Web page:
Forecasts of heavy rain offered hope on Tuesday in the months-long battle to contain Australia’s unprecedented bushfires, but smoke lifted pollution levels in the nation’s second biggest city to among the worst in the world.
Cool weather over recent days has already given some respite for exhausted firefighters spread out across vast swathes of the country, with some of the biggest blazes now brought under control.
Optimism was further boosted on Tuesday with heavy rain forecast for some of the hotspots in the most populated eastern states of New South Wales and Victoria.
‘It’s some pretty good news,’ New South Wales Rural Fire Service commissioner Shane Fitzsimmons said.
‘We’ve been talking about it for months now, that January might see the first fall of decent rain, and that looks like what’s coming along over the next few days.’
However, dozens of fires remained out of control and, with many weeks of hot weather still expected throughout Australia’s summer, there was no suggestion the crisis would end soon.
Pollution in Melbourne, which is normally ranked as among the world’s most liveable cities, was rated ‘hazardous’, with health authorities warning people to stay indoors.
Still, the hazy conditions were not expected to last all week in Melbourne, with a change in wind direction and the forecast wet weather over the coming days set to clear the air.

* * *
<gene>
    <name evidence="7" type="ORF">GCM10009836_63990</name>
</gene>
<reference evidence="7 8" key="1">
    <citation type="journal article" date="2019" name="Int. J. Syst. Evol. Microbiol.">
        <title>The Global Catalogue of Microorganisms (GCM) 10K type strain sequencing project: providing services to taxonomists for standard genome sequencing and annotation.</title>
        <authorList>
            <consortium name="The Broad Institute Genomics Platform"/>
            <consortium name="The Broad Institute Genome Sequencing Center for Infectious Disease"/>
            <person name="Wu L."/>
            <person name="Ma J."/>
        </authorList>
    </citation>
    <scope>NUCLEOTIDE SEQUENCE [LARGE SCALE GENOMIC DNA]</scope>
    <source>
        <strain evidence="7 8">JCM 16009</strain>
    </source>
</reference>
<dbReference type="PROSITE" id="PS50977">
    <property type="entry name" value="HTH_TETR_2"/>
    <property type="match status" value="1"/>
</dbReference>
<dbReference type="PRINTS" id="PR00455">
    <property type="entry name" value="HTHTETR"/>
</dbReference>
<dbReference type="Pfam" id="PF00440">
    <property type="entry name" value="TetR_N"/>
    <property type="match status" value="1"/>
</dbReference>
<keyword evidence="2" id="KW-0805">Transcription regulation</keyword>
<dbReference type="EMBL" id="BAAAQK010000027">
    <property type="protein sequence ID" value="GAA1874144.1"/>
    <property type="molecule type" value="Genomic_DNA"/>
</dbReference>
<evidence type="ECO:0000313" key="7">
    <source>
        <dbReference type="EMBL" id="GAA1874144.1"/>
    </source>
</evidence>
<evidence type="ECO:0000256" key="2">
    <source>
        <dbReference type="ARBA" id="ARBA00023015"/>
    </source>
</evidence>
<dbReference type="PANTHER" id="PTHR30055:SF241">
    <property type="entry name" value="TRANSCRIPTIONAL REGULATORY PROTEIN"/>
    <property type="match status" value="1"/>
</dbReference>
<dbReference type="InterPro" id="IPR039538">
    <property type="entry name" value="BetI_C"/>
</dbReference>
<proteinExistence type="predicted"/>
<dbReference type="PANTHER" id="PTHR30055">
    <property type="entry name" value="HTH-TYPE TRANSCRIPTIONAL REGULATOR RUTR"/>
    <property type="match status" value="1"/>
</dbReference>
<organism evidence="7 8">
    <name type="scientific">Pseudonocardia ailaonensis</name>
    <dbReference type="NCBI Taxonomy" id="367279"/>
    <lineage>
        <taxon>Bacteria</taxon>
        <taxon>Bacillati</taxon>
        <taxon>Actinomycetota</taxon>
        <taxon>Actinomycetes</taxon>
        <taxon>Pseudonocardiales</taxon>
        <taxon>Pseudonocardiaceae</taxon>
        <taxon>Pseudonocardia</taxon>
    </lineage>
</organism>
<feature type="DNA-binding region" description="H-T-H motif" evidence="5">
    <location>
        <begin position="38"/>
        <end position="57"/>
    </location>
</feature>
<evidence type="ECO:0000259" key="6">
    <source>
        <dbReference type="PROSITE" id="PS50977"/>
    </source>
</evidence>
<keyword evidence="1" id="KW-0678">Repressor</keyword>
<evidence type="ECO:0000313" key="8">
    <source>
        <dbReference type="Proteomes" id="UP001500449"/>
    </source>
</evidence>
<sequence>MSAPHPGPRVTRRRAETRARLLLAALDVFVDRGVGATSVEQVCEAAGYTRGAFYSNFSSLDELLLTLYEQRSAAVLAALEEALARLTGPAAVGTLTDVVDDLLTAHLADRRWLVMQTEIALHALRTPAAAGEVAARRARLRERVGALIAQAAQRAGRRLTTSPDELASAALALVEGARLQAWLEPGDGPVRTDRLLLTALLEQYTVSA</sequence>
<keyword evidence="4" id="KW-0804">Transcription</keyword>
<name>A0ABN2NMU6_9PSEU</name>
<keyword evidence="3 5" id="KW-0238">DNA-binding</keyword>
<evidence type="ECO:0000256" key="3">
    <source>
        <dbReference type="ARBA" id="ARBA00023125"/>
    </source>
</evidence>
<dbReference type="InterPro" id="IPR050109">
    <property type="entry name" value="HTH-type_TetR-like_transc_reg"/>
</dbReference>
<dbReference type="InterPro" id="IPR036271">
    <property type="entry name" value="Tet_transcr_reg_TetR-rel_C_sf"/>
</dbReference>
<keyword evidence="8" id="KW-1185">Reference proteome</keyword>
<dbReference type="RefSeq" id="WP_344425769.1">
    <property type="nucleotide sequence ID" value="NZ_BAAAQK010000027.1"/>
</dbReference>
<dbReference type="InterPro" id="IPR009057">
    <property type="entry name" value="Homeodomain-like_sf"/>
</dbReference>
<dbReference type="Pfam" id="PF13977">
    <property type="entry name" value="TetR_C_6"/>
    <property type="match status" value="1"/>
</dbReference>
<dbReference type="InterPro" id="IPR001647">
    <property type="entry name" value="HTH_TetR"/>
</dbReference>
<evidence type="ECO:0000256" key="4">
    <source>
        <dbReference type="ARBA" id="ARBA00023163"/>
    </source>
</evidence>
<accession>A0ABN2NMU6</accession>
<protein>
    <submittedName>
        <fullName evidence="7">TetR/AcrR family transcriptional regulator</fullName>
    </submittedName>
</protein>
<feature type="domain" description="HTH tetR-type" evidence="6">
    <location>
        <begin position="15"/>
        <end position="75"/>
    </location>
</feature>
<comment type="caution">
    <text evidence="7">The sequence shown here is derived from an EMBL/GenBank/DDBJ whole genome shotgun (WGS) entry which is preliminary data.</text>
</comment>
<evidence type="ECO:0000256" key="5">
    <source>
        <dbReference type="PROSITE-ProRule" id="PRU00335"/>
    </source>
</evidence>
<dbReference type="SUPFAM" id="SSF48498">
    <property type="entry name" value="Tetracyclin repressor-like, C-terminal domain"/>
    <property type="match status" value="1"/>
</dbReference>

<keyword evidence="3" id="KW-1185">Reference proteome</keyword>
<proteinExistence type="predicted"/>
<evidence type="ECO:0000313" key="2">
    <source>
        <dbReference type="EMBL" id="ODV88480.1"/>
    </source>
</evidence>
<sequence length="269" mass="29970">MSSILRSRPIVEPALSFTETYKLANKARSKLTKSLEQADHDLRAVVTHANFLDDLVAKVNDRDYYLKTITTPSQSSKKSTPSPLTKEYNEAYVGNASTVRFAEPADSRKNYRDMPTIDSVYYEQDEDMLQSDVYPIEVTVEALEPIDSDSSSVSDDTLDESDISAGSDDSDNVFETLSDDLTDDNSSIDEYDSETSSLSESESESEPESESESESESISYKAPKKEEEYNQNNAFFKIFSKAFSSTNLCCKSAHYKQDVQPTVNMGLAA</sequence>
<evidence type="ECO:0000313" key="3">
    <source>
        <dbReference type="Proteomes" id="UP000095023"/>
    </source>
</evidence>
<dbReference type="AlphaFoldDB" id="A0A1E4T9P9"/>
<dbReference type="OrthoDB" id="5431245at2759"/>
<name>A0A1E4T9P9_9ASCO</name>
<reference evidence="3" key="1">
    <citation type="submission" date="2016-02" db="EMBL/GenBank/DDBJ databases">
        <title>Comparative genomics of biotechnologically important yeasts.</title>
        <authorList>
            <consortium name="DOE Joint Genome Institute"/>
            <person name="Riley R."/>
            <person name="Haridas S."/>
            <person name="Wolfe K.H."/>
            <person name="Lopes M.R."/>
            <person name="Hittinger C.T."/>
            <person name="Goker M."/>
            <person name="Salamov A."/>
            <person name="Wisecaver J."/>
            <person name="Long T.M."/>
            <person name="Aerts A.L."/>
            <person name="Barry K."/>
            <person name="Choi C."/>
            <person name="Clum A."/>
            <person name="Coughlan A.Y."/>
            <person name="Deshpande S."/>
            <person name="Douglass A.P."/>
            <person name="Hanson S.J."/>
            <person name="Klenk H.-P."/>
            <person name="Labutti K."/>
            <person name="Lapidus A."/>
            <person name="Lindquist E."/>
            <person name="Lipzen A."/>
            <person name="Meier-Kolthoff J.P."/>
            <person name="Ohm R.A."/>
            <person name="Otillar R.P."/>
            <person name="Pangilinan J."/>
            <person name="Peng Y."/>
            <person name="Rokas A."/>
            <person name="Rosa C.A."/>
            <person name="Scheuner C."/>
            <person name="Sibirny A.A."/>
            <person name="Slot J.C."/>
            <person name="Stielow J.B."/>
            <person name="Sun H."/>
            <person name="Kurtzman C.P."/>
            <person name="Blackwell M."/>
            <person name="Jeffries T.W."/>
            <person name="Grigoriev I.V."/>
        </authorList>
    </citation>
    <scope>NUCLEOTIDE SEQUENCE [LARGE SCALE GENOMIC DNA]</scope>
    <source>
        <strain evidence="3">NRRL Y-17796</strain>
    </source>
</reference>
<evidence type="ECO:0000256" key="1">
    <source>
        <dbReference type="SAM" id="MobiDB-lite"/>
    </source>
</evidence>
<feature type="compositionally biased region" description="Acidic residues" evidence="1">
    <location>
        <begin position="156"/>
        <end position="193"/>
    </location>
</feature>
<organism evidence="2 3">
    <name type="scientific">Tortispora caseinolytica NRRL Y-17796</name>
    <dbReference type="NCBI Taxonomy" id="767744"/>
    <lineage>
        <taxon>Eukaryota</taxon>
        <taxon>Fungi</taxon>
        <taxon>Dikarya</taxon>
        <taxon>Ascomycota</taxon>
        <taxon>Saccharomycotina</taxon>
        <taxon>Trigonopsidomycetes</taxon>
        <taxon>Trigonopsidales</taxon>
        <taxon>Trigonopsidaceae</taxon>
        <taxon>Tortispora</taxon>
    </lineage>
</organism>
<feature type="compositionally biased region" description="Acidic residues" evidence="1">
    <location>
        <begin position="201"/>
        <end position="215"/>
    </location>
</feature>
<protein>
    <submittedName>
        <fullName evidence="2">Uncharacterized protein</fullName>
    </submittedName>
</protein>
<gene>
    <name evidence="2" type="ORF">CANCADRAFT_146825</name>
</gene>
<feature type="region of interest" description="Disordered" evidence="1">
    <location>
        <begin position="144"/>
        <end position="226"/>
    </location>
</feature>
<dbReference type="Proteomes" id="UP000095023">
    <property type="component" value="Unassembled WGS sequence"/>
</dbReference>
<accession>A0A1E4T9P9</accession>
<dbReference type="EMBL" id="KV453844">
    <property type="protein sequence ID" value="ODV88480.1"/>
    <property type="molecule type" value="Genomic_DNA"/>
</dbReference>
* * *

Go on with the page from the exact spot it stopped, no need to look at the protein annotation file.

The bushfires have killed at least 27 people, destroyed more than 2, 000 homes and burnt 10 million hectares of land — an area larger than South Korea or Portugal.
Australia endures bushfires every summer.
However climate change and a prolonged drought have contributed to the current crisis, with the blazes starting much earlier than normal and lasting for far longer.
Australia experienced its driest and hottest year on record in 2019, with its highest average maximum temperature of 41.9 degrees Celsius recorded in mid-December.
Environmental groups estimate one billion animals have been killed, many of them unique to Australia.
The country’s environment minister Sussan Ley has warned that in some areas, koalas may have to be reclassified as endangered.
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